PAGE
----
Understanding the Liver

FATTY LIVER


Fatty liver is commonly reported on ultrasound scans performed for screening during health checks as well as during evaluation of unrelated or non-specific abdominal complaints. 

Fatty liver means exactly what it states, “excess fat deposition in the liver”. The fat may increase liver bulk and impair functioning or in severe cases swelling (inflammation) of the liver caused by free fatty acids (breakdown products of fat). Symptoms are quite non-specific and commonly include heaviness in the right upper abdomen, sometimes increasing to a sharp, short, pricking pain on exertion. Others include poor digestion, gas bloating and easy fatiguability.


Fatty liver is a common accompaniment of the “Metabolic Syndrome” , the culmination of sedentary lifestyle coupled with unhealthy eating habits with added stress (professional or personal). The metabolic syndrome comprises a complex of symptoms namely obesity, hypertension, insulin resistance (pre-diabetes) and dyslipidemia (hypercholesterolemia). The good news is that this is reversible by adopting a healthy lifestyle, eating food of the right kind (natural, unprocessed state, fresh fruits, vegetables) at the right time in the right quantity along with regular physical exercise. Just as this would result in a loss of excess weight from the body, it would also lead to a loss of fat from the liver as well. Initial results can be apparent in as little as 4-6 weeks. However, it is important to consult and follow the advice of trained professional nutritionists and not diet fads that are easily available over the net. There is no quick-fix medicine; the process requires discipline and perseverance and takes time. Mental relaxation techniques such as meditation are equally important and help in reducing stress and associated changes in the body (high circulating levels of stress hormones responsible for the “fight or flight” response).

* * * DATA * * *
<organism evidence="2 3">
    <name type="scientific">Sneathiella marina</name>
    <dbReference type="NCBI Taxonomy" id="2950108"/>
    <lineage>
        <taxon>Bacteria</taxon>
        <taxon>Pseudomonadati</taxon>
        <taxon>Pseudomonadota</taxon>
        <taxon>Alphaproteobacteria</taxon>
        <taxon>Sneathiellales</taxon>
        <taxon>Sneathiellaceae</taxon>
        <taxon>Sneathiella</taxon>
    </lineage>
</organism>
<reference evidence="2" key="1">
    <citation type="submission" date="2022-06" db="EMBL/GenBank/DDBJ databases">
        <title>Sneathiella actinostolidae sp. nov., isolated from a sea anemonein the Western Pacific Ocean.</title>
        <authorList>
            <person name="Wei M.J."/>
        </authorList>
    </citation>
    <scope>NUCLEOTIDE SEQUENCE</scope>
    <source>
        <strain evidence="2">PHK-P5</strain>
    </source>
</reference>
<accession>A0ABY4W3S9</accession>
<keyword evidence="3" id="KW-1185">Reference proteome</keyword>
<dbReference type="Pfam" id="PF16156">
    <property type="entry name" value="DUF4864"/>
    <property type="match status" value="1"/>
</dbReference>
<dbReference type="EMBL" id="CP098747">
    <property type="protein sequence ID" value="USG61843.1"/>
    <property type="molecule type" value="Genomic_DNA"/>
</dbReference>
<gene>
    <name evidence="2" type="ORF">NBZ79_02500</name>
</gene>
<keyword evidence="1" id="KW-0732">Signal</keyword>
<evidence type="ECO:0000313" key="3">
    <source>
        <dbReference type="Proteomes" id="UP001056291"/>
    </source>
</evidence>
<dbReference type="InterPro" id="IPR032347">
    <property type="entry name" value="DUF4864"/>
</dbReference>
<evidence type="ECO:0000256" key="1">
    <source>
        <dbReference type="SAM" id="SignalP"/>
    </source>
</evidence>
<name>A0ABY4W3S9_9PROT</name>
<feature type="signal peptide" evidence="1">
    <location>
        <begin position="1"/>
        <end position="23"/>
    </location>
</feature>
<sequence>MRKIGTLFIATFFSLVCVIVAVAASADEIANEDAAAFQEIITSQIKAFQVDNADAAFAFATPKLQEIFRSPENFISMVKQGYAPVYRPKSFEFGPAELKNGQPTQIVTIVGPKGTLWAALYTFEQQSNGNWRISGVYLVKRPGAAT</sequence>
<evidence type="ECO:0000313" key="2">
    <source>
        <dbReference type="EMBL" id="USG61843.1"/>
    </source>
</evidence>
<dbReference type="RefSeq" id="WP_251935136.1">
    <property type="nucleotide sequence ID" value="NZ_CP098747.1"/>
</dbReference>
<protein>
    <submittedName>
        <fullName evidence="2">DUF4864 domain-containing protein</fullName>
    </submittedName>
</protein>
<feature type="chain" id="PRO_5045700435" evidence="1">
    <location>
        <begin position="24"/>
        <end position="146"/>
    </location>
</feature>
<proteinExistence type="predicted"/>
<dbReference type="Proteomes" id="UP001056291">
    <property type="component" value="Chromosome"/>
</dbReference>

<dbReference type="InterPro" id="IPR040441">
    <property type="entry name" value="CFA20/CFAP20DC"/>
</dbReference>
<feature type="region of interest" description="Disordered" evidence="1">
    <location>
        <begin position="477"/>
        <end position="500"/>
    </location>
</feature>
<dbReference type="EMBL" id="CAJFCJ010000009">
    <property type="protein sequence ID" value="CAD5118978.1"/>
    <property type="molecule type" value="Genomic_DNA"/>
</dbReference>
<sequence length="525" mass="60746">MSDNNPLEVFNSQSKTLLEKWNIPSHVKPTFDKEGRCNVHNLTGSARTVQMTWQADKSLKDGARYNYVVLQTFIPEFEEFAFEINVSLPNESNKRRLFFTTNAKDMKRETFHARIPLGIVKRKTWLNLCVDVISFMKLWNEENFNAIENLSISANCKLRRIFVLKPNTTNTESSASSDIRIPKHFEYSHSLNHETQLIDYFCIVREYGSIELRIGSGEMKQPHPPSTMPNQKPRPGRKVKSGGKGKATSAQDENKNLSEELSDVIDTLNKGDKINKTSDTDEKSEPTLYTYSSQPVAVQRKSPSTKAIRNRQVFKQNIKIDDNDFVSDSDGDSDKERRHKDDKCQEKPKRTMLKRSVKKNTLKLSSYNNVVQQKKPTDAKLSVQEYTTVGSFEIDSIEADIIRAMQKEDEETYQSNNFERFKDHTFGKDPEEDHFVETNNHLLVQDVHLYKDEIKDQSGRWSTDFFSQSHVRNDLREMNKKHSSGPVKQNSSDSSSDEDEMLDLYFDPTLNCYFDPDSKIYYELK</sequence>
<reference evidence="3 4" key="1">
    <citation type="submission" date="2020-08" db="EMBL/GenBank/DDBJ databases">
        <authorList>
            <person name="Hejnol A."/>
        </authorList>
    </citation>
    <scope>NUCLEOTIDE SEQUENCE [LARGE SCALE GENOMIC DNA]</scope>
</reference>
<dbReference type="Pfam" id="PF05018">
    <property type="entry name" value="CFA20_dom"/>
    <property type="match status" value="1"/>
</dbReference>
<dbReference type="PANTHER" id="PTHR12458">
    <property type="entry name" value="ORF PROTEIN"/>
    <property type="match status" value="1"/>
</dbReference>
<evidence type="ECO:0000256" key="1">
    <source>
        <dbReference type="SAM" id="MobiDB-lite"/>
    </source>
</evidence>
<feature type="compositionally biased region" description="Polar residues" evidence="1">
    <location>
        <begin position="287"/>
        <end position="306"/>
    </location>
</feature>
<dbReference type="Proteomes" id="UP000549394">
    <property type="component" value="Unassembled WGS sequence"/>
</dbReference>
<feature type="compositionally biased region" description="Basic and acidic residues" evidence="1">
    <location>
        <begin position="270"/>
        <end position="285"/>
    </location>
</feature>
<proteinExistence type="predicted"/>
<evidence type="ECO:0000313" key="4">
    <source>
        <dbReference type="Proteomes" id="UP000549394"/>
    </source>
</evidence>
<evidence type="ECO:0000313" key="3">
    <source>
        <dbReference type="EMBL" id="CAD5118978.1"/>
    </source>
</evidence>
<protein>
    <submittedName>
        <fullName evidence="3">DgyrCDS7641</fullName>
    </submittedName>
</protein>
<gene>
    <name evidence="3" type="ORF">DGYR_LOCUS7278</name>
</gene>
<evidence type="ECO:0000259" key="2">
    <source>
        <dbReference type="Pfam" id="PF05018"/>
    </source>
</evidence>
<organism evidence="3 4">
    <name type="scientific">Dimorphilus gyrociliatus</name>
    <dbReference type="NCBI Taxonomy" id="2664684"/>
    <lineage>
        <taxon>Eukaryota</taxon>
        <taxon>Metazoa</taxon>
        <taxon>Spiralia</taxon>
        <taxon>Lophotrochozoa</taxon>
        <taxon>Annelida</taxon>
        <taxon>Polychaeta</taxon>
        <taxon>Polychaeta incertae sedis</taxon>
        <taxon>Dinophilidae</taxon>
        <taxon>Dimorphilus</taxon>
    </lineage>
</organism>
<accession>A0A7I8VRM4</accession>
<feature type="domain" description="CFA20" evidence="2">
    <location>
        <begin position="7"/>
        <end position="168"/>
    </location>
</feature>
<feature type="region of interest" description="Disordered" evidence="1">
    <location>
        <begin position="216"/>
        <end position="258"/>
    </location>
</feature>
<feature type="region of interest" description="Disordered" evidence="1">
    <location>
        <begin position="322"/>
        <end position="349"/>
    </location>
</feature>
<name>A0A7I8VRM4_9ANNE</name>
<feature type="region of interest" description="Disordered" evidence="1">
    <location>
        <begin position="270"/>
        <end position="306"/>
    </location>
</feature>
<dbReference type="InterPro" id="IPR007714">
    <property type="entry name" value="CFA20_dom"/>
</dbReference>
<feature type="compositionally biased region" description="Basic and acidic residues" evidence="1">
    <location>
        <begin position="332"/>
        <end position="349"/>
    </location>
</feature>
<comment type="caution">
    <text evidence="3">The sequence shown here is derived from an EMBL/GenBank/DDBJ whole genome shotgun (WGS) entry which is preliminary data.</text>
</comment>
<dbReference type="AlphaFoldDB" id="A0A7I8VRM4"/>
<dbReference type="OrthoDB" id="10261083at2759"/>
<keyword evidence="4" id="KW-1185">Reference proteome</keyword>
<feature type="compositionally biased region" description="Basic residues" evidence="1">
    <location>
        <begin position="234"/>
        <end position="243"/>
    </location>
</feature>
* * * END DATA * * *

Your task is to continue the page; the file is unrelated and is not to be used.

There are disease conditions which are associated with a high incidence of fatty liver in the absence of metabolic syndrome. Diabetes, hepatitis (inflammation of the liver caused by viruses), hypothyroidism, inherited disorders of fat metabolism are the common diseases. Alcohol consumption may further complicate the picture as it can cause a fatty liver in isolation or combined with the metabolic syndrome. Again, early detection and treatment of these diseases can result in reduction of fatty liver. Stopping consumption of alcohol also results in healing and recovery of the liver over a period of 3-4 weeks.



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